WIMBLINGTON: Haulage yard application is deferred for a second time
PUBLISHED: 11:46 31 July 2008 | UPDATED: 08:35 02 June 2010
RESIDENTS fighting Tony Knowles plans to build a haulage yard along a dangerous stretch of road were left fuming, when a committee deferred the businessman s application for a second time. Planning officers at Fenland District Council received a speed su
RESIDENTS fighting Tony Knowles' plans to build a haulage yard along a dangerous stretch of road were left fuming, when a committee deferred the businessman's application for a second time.
Planning officers at Fenland District Council received a speed survey report for Manea Road, Wimblington, hours before Mr Knowles' application was due to be considered by the planning committee on Wednesday.
The committee ruled that more time was needed to consider the new report.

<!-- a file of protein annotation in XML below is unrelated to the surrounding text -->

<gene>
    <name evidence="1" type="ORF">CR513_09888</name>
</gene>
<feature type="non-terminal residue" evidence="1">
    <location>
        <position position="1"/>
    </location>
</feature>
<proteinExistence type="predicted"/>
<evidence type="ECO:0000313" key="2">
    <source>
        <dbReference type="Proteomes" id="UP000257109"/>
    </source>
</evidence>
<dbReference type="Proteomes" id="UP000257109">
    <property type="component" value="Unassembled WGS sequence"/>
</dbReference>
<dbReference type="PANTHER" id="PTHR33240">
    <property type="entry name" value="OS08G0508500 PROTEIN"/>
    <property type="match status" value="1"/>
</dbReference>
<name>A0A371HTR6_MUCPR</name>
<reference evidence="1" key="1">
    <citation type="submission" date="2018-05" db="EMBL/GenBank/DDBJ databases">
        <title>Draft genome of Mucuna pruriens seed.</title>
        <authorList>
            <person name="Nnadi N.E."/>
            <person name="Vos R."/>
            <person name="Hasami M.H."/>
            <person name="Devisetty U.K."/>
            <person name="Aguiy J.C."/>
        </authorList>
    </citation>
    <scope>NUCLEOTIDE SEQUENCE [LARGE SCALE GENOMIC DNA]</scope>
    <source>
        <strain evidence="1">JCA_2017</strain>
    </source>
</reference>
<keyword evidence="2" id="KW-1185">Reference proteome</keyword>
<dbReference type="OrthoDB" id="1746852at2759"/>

"How long is this going to go on for," said protester Jerry Smith when he left Fenland Hall on Wednesday.
Fellow protester Janet Lock, who lives next door to a massive pile of rubble on the former Dalgety Arable site, added: "This is starting to get ridiculous, but we will be back and we will continue to fight the plans."
Councillors were told at Wednesday's meeting that a speed survey report for the B1093 Manea Road was submitted by Mr Knowles' agent Peter Humphrey earlier the same day. Planning officers had insufficient time to evaluate the report.
Councillor Roger Green, chairing the planning committee in Councillor Martin Curtis' absence, moved to defer the application.
"It would be wrong to have a discussion about this application without knowing the information in this report," he said.
The application had been recommended for refusal, with planning officers concerned about highway safety and a lack of information about pollution to water.
It was originally deferred from the planning committee's last meeting to give Mr Knowles more time to revise the scheme.
The stretch of Manea Road, from a blind corner to its junction with the A141, has a poor accident record.
Mr Smith met highways officers last month to consider safety measures, such as introducing rumble strips and red asphalt, along the road.